Basically, I just want to say that it’s easy, especially as a first-time parent who wants to find control and sense in everything, to get frustrated about it.
10 Of Petite Public Potties
I came up with something that ended up working really, really well as I went, along the way, and JUST in time.
What I mean is that after my second baby had come along, and getting out of the house was already challenging enough (even without having to worry about getting back home before my potty-training first child had to go pee again), I realized a really good way to get the older sister to start using public bathrooms.
She went from zero interest in using a toilet out in the world, that wasn’t her little training potty at home, to using any public toilet, all in a matter of weeks.
What I did was take her at least once a week to the local library, where they have a children’s-sized toilet in a special little kids’ bathroom. It’s not even that much smaller than a full-size one, but I introduced it as a very special toilet that was JUST her size, and it did the trick!
9 A Stepstool As An Even Earlier Step
You might not think that it’s time to get a stepstool of some sort until your child has already mastered using the little plastic potty and is completely ready to use the real deal, but I realized that it was great that we ended up having one around before this point.
The big factor is that a stepstool makes things like handwashing much, much easier.
And clearly, handwashing is a crucial final step to using the potty, no matter how old or how much of a master you are.
Even though it would be more than a year before my oldest was tall or capable enough to reach the faucet herself while standing on the thing after we got it, it actually allowed me to prop my own foot on it so that I could easily support a baby or toddler on my knee and help them clean their hands.
8 Upping The Household Toilet-Seat Game
I hinted at this one in the opening section of this article, and now let me explain.
When we moved into our current place somewhat shortly before I was pregnant for the first time, the toilet seats needed changing. Well we kind of put it off, even though it’s really a pretty cheap and easy fix, and then finally tackled the task once we were expecting.
To my great delight, they had special toilet seats at the hardware store for the tiniest of toilet-training bottoms!
They stick up to the lid when not in use with a magnet, and can be easily placed down for that little one to feel comfortable and secure when sitting on the real porcelain throne at last.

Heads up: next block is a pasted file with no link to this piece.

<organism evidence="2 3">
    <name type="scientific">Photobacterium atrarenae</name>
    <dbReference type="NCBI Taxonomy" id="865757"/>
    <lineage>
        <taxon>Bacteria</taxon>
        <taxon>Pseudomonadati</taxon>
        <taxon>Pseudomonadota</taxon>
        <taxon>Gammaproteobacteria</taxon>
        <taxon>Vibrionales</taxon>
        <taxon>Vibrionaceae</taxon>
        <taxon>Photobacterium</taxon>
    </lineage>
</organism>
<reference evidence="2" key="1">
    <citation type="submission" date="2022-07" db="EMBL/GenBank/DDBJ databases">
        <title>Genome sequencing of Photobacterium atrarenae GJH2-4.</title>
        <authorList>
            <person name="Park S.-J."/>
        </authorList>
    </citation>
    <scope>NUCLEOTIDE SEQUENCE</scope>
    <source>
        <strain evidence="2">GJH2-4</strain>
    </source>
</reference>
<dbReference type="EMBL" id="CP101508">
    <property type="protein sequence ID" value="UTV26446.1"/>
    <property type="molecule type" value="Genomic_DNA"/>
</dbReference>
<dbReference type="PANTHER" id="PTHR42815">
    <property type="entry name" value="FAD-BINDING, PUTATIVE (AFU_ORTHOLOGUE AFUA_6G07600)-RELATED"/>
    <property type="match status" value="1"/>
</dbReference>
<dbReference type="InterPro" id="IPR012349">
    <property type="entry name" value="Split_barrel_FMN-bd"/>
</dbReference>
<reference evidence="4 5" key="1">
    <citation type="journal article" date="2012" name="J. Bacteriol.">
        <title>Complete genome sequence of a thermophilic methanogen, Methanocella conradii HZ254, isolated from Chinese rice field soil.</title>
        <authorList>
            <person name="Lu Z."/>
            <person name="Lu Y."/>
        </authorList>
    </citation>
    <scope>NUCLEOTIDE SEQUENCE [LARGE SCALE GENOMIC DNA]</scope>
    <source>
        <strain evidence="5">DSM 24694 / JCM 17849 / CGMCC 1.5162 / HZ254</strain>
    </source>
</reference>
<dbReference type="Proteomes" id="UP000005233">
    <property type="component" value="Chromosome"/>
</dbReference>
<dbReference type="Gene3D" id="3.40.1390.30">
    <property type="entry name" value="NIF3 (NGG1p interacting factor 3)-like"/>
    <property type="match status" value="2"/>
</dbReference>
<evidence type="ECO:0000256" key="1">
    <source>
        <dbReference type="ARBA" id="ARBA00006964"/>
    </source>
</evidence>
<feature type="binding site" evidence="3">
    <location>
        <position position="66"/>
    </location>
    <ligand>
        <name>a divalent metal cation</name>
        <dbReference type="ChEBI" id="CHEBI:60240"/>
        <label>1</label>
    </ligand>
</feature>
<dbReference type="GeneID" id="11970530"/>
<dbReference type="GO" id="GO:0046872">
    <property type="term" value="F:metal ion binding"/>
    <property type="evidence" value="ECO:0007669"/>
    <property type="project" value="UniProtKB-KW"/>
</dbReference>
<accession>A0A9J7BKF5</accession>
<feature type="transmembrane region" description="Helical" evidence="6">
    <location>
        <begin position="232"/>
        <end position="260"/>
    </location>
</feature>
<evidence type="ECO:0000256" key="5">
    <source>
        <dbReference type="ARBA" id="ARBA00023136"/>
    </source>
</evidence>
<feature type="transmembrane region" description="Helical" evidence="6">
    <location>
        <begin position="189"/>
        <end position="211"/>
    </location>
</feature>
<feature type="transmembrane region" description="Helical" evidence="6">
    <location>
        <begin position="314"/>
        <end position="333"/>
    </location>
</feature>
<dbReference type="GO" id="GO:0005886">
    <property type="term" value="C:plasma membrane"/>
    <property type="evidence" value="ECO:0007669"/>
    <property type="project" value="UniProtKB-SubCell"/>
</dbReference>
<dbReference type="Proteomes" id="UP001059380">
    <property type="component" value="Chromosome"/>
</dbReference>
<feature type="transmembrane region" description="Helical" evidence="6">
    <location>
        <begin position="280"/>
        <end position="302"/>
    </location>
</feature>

We didn’t end up using them for quite a while, as the little training potty was the clear favorite, but they were there, ready, as soon as our child was.
7 One Step Forward, Two Steps Back
Like I said earlier, talking to other parents before I was one myself had me thinking that it was going to be a short period of training, and then no more diapers at all.
Now, I see clearly that toilet training can often be very up and down, with some good progress and then a big step back, with extreme interest and then total disinterest, at more than one point along the way.
I mean, it’s toddlers we’re talking about here, so I guess it sort of makes perfect sense.
Especially if training starts very early in toddlerhood, I think it’s good to assume that it will be a process, not always steadily going forward.
6 What Moms May Mean By “Potty-Trained”
I used to think that when a mom said her little one was “potty-trained,” it always meant, without a doubt, that the kid no longer wore any diapers at all, ever, day or night.
Now, I see that, I’d say MOST of the time, parents simply mean that the child has transitioned to regularly using the potty.
They often still wear diapers or training pants (Pull-Ups) at night, sometimes for many months or even a few years after they regularly go in the potty during the day.
So basically, don’t let the phrase “potty-training” intimidate or confuse you at all.
It goes differently for everyone.
5 My ‘Pee By A Tree’ Trick
So you’ve got your little one going in that cute little practice potty at home: Great!